Relearning an old sport, or starting a new one, can be challenging for amputees. Besides the obvious physical aspects, custom prosthetics or adaptors might need to be made and fitted, which can be very expensive. With the power of 3D printing and some machining, [Ian Davis] was able to build a custom prosthetic golf club to get a quadruple amputee back on the greens.
The recipient of this prosthetic lost both hands above the wrists, so [Ian] had to come up with a mechanism that could hold the club and mimic wrist motion throughout the swing. He was able to achieve this motion with a simple four-plate hinge for each arm. For optimal ergonomics, [Ian] also added two-axis adjustability, with only a single bolt needing to be loosened per axis. A standard golf club can be used and is clamped in the printed holders.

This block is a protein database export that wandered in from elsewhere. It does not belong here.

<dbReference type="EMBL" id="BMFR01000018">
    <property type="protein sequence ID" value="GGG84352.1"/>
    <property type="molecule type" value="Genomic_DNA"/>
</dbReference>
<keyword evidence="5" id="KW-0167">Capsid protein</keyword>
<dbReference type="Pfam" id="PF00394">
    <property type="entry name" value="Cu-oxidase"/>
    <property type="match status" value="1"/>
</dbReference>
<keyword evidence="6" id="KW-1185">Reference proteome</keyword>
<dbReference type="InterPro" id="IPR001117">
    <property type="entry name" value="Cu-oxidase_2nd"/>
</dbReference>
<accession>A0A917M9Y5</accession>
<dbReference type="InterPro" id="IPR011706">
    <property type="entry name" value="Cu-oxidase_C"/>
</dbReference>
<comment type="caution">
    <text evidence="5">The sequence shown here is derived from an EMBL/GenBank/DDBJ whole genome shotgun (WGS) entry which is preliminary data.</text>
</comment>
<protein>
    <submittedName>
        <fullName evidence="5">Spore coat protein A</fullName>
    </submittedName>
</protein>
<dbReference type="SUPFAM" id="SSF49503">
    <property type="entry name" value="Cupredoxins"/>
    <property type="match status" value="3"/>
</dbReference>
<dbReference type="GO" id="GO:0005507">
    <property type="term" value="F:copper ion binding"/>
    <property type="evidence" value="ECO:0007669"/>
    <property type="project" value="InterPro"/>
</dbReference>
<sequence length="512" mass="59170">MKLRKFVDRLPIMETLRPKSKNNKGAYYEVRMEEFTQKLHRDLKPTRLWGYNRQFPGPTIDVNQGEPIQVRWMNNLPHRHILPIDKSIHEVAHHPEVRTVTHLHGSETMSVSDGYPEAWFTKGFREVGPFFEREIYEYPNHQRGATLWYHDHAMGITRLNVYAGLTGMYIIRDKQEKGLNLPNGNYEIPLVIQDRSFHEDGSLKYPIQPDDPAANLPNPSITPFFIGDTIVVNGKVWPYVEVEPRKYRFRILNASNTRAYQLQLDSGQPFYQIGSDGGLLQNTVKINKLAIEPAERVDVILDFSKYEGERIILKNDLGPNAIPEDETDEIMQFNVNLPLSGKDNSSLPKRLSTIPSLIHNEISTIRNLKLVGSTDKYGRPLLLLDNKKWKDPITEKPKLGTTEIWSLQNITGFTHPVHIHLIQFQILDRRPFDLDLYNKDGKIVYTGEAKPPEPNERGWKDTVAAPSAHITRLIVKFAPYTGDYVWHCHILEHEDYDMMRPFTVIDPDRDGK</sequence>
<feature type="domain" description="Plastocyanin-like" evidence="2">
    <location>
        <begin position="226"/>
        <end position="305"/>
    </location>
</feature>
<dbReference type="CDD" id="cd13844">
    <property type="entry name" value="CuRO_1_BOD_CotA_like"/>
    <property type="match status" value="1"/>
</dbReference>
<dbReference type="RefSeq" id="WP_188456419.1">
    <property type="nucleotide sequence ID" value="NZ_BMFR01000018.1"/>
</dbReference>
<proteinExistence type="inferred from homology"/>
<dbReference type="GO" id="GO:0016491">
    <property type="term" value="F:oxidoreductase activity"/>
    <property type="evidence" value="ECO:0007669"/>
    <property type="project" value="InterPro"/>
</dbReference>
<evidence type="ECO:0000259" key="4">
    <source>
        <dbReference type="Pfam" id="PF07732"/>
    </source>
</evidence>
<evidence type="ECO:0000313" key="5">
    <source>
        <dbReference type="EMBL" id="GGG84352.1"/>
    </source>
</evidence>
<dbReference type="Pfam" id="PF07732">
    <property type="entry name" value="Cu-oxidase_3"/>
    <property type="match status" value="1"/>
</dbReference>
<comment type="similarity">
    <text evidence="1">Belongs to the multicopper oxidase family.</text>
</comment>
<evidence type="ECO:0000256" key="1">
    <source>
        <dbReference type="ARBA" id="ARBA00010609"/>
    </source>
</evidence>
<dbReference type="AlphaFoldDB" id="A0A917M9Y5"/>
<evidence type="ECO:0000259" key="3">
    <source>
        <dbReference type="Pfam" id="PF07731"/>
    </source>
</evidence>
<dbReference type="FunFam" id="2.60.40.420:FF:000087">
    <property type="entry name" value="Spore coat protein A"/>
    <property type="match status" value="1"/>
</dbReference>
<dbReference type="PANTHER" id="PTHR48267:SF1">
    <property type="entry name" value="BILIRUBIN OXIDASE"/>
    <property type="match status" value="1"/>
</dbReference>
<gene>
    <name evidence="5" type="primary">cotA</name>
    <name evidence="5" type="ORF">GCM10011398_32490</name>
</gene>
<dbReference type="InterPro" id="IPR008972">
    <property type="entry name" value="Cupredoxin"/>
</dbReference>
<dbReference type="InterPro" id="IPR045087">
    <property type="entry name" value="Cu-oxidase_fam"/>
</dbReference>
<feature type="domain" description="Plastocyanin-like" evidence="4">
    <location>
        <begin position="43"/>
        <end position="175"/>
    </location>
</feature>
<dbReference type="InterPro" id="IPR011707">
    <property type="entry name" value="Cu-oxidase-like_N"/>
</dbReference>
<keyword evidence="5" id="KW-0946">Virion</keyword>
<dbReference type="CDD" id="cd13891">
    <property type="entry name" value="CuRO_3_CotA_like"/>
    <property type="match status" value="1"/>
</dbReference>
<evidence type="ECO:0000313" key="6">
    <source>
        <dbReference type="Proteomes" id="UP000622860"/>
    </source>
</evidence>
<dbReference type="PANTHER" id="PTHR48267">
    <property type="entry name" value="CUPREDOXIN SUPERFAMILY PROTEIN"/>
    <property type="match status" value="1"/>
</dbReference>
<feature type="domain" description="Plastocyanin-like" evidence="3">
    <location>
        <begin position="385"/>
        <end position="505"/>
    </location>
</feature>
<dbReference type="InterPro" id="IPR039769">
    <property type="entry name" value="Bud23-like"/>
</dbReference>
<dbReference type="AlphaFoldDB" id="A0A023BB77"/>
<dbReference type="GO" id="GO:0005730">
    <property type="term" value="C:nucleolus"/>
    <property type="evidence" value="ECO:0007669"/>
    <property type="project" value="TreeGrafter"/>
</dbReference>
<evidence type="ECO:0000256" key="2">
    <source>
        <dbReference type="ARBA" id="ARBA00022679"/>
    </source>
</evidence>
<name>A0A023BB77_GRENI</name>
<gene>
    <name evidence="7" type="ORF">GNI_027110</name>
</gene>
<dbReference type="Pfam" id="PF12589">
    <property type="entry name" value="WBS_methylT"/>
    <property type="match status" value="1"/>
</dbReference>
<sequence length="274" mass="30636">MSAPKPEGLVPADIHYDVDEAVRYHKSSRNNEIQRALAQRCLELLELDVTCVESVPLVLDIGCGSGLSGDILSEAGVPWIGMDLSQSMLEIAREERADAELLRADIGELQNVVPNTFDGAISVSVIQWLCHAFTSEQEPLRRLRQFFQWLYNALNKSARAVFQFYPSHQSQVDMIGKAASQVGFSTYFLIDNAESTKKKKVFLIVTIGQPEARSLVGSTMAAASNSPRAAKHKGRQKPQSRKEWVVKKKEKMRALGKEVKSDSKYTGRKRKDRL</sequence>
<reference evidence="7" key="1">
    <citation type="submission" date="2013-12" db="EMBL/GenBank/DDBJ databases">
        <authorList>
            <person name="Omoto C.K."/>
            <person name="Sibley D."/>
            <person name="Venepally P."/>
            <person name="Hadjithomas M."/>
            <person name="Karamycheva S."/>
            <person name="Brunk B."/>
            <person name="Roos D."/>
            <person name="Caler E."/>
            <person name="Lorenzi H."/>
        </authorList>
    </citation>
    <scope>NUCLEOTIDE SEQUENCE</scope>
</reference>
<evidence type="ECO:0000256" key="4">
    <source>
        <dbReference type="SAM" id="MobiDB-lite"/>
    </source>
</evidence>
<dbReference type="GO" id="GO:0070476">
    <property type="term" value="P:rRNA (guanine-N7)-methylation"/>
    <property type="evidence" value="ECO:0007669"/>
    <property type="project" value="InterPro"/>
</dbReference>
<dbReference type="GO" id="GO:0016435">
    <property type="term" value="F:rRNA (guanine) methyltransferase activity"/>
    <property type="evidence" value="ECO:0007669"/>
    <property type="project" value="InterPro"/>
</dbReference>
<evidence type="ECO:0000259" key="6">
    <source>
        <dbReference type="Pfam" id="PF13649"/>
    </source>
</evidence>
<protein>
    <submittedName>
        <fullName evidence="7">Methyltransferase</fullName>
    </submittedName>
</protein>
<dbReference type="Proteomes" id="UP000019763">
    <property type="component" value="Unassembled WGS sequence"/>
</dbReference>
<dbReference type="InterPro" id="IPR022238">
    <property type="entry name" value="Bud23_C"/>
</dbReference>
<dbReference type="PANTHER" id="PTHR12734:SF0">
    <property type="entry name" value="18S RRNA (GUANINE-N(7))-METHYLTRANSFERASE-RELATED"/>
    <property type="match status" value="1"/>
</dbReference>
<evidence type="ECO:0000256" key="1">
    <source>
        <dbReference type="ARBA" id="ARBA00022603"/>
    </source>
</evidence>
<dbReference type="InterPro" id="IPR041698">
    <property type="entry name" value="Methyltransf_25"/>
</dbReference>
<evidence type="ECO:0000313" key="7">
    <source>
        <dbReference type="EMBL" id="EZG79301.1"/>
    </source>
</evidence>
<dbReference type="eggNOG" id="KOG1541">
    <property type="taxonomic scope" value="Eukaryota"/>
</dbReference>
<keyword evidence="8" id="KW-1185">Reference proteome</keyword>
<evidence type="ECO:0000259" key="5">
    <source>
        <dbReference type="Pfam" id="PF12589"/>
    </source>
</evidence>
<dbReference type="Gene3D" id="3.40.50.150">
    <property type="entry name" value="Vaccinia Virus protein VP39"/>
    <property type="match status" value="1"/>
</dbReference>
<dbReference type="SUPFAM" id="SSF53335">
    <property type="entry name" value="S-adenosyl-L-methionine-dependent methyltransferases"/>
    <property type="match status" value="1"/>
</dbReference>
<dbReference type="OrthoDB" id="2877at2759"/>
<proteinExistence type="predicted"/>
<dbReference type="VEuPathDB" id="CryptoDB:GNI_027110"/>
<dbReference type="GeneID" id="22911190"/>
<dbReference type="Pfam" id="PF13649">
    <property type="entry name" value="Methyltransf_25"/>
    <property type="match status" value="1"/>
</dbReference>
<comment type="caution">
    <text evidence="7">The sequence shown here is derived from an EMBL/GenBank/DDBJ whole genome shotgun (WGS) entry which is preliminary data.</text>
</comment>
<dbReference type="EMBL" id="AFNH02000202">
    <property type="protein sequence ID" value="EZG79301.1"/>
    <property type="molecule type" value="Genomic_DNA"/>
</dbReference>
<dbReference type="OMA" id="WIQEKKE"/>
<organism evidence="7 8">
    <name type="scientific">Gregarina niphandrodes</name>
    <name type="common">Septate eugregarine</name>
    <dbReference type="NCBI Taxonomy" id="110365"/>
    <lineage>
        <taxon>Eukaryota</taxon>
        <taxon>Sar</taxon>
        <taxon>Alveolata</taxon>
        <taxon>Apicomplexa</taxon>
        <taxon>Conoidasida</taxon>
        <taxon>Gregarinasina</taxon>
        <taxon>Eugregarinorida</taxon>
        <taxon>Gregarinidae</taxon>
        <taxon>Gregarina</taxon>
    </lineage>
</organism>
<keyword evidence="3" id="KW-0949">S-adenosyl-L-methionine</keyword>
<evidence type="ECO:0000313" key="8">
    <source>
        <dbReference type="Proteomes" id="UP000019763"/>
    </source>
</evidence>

Machined prosthetic sockets were used to allow quick connection to the user’s existing prosthetic forearms. Theoretically, this should also allow him to switch clubs without excessive hassle. [Ian], an amputee himself, has used his engineering skills to build a series of prosthetic hands and even a custom controller mod to get back to gaming with fewer flesh fingers.